Sunday, July 31, 2016

Athena has a Dust Bath

If you haven't watched a chicken take a dust bath, you're missing out!  They are really quite amusing. I decided to let Athena go out in the fenced area today.  She isn't likely to try to escape the fencing by flying over it.  She's not that kind of chicken.  Some breeds are good flyers, but Athena's a bit too heavy for that and she's not the right build.  It has been quite a long time since Athena has had the opportunity to be out in an open area, rather than her large dog crates.  She did some scratching in the dirt in the outdoor dog crate, but that isn't the same because the metal mesh of the crate prevents full dust bathing.

So finally, today, she went out into the fenced area and the very first thing she did was walk about 5 feet forward to an area with soft earth to start a major dust bath.  It was lovely to see her just being a chicken again.  The woodsy area has a lot of leaf litter and pine needle debris on the ground, making for lots of soft, ideal dust bathing areas.  I took a lot of pictures of her, many of which are blurry, but that's what it looks like when a chicken is dust-bathing - just a blur!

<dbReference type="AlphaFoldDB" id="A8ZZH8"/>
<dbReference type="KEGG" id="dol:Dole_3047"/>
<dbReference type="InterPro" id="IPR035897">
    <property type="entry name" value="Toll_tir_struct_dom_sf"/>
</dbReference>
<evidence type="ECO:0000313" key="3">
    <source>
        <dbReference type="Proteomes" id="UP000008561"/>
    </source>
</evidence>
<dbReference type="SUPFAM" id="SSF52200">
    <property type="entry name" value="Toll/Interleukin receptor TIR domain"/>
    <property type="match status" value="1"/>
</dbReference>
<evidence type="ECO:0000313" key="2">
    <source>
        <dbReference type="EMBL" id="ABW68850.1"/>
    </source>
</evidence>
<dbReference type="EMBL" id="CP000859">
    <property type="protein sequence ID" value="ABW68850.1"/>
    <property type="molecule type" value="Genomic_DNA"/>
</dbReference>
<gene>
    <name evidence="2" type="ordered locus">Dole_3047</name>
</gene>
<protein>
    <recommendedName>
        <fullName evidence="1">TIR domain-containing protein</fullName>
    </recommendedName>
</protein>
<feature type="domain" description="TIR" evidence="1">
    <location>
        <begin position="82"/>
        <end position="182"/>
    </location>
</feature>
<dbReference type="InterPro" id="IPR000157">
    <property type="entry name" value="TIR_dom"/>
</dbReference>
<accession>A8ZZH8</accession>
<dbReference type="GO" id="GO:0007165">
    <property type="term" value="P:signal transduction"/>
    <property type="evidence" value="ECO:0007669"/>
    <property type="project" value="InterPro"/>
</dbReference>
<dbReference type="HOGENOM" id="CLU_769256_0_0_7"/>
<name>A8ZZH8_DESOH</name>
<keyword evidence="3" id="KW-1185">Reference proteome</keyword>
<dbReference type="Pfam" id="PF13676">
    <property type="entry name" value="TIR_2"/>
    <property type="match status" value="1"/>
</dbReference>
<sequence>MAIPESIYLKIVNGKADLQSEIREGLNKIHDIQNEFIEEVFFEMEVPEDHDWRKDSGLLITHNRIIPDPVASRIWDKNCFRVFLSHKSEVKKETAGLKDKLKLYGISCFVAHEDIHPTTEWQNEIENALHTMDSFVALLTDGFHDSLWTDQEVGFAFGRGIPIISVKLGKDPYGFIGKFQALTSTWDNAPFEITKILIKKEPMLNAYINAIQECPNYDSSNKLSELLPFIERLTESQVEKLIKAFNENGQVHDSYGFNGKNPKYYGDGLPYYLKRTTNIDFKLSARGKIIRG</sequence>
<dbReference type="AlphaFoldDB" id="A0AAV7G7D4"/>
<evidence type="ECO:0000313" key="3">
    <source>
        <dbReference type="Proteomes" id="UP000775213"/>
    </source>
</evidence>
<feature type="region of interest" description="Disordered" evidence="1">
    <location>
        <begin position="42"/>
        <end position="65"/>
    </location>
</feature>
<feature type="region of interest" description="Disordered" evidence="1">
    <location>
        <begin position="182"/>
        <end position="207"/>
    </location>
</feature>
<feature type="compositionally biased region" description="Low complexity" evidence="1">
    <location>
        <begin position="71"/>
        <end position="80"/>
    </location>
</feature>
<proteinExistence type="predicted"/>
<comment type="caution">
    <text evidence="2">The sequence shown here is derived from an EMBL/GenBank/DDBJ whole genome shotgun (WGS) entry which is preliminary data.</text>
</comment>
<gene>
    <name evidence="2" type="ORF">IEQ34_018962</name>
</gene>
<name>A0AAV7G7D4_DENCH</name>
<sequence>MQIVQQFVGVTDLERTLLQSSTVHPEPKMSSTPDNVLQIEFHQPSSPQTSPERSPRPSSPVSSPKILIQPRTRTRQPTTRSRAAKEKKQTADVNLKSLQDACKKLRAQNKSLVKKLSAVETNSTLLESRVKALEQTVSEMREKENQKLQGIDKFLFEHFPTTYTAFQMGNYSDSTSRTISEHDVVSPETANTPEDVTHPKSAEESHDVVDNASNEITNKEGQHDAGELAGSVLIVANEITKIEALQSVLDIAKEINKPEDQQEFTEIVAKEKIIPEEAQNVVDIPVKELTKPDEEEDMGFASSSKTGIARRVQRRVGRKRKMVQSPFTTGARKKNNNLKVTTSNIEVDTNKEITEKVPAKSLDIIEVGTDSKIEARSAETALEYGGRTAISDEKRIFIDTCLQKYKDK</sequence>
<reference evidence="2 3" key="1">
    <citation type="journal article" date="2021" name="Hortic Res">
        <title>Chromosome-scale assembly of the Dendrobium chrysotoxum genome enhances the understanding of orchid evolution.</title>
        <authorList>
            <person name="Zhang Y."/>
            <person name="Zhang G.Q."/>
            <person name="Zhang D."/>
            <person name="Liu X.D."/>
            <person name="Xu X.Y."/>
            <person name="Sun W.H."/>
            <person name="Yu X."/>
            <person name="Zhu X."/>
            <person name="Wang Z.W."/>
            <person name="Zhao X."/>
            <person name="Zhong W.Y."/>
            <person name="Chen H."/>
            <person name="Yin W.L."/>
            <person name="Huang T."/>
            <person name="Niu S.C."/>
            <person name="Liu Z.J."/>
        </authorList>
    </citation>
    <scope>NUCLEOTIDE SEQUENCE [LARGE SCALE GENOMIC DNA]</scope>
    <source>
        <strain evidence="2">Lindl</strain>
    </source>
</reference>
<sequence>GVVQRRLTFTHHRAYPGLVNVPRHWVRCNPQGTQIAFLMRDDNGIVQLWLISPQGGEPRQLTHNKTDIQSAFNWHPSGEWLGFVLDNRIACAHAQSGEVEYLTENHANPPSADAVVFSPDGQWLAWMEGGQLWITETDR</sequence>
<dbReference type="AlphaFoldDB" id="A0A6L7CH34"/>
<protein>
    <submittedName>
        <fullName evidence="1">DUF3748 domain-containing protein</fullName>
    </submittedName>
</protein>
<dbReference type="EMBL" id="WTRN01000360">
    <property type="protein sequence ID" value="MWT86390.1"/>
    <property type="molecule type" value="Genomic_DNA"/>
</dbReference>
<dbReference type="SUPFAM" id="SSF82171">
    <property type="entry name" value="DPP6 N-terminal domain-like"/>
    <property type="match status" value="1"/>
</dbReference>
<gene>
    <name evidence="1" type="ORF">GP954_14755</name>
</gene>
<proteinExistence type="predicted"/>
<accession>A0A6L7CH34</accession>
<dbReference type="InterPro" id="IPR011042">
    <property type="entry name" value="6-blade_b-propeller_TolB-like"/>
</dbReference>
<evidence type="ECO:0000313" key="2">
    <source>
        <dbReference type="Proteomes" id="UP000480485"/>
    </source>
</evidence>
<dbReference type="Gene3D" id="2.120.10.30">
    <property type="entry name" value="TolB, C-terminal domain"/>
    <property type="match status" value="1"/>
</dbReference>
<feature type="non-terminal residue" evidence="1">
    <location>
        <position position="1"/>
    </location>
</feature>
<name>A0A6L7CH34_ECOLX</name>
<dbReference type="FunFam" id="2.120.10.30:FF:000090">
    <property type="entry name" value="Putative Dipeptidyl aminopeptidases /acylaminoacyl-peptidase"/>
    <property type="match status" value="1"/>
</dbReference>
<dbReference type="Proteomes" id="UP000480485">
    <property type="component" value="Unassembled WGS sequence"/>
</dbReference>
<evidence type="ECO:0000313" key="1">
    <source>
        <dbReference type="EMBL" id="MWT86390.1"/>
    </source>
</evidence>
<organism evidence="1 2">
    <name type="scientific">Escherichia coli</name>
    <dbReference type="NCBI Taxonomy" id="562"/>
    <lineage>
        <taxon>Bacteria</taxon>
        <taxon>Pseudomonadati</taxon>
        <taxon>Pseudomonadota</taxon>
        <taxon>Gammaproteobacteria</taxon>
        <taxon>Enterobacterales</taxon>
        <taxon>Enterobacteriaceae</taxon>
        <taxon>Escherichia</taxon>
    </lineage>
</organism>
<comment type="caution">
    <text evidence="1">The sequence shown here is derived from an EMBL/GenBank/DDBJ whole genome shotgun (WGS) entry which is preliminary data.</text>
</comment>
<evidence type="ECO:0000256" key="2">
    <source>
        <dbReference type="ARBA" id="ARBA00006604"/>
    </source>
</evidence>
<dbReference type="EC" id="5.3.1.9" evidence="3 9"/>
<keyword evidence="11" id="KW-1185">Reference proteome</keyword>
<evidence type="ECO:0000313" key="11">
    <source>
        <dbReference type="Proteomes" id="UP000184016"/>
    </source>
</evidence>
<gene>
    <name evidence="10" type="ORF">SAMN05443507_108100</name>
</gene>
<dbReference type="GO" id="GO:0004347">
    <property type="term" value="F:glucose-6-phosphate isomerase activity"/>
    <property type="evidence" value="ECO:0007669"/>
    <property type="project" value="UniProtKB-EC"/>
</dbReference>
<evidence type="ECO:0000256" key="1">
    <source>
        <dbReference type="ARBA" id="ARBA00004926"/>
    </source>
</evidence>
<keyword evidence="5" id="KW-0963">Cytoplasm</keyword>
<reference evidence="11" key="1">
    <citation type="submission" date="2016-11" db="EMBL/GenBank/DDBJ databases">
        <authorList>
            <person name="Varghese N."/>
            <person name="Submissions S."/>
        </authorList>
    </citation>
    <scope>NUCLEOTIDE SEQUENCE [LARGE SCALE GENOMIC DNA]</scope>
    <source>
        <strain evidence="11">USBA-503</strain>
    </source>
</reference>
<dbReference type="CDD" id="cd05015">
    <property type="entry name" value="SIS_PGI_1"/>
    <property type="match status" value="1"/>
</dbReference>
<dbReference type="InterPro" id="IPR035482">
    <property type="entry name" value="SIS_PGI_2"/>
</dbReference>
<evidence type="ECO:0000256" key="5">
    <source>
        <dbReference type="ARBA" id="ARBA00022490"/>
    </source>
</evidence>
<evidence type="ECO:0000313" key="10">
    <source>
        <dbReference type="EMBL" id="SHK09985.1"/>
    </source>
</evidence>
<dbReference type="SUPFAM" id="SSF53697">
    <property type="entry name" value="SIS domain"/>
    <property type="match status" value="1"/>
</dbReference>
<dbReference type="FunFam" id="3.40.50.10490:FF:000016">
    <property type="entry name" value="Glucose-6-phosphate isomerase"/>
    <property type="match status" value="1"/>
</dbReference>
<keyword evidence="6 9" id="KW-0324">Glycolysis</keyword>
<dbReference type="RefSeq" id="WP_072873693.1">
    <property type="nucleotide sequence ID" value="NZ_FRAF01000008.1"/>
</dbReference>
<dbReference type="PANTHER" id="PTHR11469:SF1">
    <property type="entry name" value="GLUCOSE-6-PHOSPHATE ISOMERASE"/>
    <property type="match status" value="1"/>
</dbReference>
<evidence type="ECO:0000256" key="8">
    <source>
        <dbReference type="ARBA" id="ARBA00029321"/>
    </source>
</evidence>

Here you can see she's settled in to a spot for her bath.

She begins turning around and around, scratching in the earth to create a shallow depression in the soil - sort of like a "bowl" shape.

Once she has the area established, she begins kicking dirt onto herself.  Here you can see that her head is relatively still, but her back end is a blur because she is kicking up dirt and dust onto her feathers.

She continues to do this many, many times, kicking around the dirt with her legs and shaking it through her feathers.

It's quite amusing to watch her shake and shimmy around.  The dust and dirt help to clean oils off her feathers and also help to prevent skin parasites like lice and mites.  I check her regularly to ensure she doesn't have any parasites, but this is their natural way of keeping clean.

Once she really gets into the groove, she starts completely rolling over in the dirt.  You can see here that her head is upside down and the back of her neck is in the dust bath.

Shake those tail feathers, Athena!

Here she is totally upside-down with her foot up in the air.

Wheeee!  Chickens often make contented little noises while dust bathing - soft clucks and burbling noises.

Sometimes they stop part way through their dust bath to take a rest, like in the picture below.  This can cause new chicken owners to think that their bird is dead.  Nope - she's just resting!

About a half an hour later, I went to check on her again.  Still at it!  Happy chicken!